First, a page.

Tuesday, September 23, 2008

The Physics and Psychophysics of Music

Do books for school count? This is the sort of book I'd probably pick up to browse through at the library, but I don't think I'd check it out. So it's good to have to read it for a class I'm taking on acoustics. I love acoustics and psychoacoustics and neuropsychology, so the book is very intriguing. I guess it's considered a seminal book on the subject. It's written by a physicist but there's very little physics or math. I don't understand all the formulas and charts, but the verbal descriptions are easy to comprehend. I'm only on the second chapter, though, so maybe it will get tougher as I continue reading.


Tobi Vail said...

hi sharon
can you recommend any EXTREMELY BASIC books about the mechanics of sound? I am really intimidated by science and not very mechanistically inclined, but i always here arty and or musician-y dudes referencing things i don't understand at all. ditto for electronics/electronic music; computers; recording; music theory.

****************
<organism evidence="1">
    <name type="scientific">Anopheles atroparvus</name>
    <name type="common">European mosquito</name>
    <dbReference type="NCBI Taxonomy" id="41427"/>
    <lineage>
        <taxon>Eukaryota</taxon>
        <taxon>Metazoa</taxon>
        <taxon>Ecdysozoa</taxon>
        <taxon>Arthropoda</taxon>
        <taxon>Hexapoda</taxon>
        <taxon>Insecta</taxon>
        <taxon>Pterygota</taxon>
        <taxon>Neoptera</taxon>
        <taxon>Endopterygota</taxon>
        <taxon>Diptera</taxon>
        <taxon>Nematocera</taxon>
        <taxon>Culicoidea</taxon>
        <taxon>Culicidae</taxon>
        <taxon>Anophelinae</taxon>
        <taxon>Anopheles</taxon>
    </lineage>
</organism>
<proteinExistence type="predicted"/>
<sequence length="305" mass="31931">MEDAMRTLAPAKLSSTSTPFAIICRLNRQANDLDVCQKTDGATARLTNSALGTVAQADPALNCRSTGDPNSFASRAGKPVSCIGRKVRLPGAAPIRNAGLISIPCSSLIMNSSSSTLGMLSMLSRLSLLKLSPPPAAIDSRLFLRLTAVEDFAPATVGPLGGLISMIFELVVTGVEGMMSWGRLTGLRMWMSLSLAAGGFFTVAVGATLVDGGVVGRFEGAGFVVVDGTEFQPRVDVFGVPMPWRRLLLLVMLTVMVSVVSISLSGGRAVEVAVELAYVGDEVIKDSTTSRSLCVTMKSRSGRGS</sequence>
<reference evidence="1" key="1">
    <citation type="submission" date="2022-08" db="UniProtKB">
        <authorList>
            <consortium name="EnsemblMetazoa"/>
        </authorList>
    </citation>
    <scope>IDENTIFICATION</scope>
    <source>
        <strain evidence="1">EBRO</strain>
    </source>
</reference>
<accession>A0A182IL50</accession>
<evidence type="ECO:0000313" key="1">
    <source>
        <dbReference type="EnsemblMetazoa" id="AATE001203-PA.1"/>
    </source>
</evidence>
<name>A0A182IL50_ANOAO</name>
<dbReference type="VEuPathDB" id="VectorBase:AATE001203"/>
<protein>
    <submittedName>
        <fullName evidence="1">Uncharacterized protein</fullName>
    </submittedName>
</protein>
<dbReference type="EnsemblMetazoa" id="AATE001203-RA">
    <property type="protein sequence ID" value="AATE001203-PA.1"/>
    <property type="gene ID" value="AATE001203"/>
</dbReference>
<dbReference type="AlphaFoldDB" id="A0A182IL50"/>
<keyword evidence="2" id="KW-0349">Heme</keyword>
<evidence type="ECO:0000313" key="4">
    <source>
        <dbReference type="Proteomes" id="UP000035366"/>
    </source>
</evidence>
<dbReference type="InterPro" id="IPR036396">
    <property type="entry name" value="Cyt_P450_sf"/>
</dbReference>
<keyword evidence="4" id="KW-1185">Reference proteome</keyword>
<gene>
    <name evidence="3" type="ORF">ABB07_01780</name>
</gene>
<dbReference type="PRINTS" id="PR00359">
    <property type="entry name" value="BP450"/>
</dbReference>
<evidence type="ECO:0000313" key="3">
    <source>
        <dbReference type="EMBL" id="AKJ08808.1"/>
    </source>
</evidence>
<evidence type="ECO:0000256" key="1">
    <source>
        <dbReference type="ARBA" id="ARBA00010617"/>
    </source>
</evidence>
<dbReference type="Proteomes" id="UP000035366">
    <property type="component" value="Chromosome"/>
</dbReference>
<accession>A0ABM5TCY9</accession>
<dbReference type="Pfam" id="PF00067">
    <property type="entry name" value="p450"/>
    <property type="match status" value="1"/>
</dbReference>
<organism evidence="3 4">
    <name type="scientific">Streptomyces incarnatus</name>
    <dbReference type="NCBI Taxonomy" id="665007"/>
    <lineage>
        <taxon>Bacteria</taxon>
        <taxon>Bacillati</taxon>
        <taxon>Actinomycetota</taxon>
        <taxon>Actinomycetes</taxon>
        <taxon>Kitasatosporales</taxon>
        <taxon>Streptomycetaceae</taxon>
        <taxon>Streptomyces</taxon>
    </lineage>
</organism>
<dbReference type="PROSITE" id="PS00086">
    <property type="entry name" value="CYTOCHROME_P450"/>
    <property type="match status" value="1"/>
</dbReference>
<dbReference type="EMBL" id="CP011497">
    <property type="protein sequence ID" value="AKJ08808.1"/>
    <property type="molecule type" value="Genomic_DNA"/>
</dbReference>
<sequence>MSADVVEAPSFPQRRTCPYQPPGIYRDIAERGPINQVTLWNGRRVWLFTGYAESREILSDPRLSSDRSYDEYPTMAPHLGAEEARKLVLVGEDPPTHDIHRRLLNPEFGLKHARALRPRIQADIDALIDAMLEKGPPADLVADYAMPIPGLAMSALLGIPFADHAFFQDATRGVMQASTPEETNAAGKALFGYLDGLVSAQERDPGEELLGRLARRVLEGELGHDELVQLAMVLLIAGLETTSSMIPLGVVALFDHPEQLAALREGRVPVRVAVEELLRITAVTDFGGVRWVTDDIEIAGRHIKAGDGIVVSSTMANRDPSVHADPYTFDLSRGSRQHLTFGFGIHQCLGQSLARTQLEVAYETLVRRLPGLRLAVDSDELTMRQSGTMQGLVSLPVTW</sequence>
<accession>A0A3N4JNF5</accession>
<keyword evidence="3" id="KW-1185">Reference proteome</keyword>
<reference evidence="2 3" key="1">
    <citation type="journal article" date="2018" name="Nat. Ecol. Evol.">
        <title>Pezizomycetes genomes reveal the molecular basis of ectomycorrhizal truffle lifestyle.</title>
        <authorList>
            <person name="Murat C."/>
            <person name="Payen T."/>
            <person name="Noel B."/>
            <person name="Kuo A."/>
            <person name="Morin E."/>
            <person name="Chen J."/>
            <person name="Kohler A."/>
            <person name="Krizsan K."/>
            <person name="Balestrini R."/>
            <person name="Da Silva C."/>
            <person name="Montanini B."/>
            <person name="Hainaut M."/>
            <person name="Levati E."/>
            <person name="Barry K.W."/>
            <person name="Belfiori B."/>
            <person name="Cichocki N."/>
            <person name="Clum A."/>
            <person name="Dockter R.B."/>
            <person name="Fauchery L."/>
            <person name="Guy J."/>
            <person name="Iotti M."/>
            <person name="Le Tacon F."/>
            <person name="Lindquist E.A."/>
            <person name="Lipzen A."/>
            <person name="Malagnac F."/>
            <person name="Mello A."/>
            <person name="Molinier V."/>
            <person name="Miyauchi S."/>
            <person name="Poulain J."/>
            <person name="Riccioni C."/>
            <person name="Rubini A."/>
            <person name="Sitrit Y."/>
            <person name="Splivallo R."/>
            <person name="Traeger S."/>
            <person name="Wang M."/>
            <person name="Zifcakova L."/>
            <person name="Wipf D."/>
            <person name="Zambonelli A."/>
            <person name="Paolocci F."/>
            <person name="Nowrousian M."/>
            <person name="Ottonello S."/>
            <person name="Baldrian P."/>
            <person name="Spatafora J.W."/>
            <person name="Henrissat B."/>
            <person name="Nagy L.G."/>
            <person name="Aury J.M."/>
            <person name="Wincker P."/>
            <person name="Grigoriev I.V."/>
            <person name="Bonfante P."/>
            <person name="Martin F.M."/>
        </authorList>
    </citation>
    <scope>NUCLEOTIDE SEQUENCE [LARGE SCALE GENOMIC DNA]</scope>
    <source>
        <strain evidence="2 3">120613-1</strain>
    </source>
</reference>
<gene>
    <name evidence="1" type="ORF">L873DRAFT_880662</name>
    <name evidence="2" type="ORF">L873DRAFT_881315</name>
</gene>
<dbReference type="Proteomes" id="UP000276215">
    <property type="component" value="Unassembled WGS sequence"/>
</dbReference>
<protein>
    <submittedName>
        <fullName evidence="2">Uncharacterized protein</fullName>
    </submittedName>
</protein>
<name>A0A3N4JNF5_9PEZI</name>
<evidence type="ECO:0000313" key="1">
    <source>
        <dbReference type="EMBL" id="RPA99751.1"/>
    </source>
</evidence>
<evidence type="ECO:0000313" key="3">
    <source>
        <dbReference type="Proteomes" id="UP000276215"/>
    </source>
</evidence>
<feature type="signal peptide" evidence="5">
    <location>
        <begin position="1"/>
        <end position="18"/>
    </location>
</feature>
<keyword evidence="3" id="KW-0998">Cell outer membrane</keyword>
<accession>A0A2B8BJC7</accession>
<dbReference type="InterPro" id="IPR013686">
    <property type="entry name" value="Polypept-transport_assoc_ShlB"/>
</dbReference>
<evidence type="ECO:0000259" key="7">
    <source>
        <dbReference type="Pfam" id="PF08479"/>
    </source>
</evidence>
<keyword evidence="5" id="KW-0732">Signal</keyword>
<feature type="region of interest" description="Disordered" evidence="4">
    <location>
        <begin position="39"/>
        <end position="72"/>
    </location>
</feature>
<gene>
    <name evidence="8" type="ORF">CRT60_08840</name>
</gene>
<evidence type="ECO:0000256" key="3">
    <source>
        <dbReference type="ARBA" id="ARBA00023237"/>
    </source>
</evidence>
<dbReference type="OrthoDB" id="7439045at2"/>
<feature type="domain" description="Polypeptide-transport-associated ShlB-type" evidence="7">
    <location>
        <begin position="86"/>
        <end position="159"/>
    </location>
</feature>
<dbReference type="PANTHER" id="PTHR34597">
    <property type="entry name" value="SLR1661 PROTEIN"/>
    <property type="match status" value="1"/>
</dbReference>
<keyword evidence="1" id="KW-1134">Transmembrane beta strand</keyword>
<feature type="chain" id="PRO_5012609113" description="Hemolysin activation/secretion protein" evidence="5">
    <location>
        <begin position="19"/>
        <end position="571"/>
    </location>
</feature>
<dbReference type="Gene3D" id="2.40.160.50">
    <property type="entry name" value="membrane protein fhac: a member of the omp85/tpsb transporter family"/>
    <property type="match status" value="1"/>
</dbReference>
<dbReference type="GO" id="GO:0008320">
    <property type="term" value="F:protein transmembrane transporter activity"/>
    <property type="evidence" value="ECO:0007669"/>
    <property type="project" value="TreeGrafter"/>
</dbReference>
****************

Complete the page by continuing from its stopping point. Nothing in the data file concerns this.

whoa i just envisioned a whole other academic life for myself. well i don't have time, as gertrude stein once said 'all knowledge is not my province'. still i would like to have some kind of manual to this kind of stuff. help?!!!!

decomposition said...

Hi Tobi, I can't think of a really basic book, unfortunately. I don't know if there are any! I usually get my extremely basic info from the web. I searched around a bit for you and found some good introductions to the mechanics of sound.

2. Basics of Physics: Introduction to Sound Waves (cool short video)

3. Science of Sound

4. Pythagoras: Music and Space

Also, this book might be good once you've already gotten down some of the basics:
Music, Cognition, and Computerized Sound: An Introduction to Psychoacoustics, edited By Perry R. Cook

decomposition said...

oops, the Pythagoras link was missing one letter. Try this:

Pythagoras: Music and Space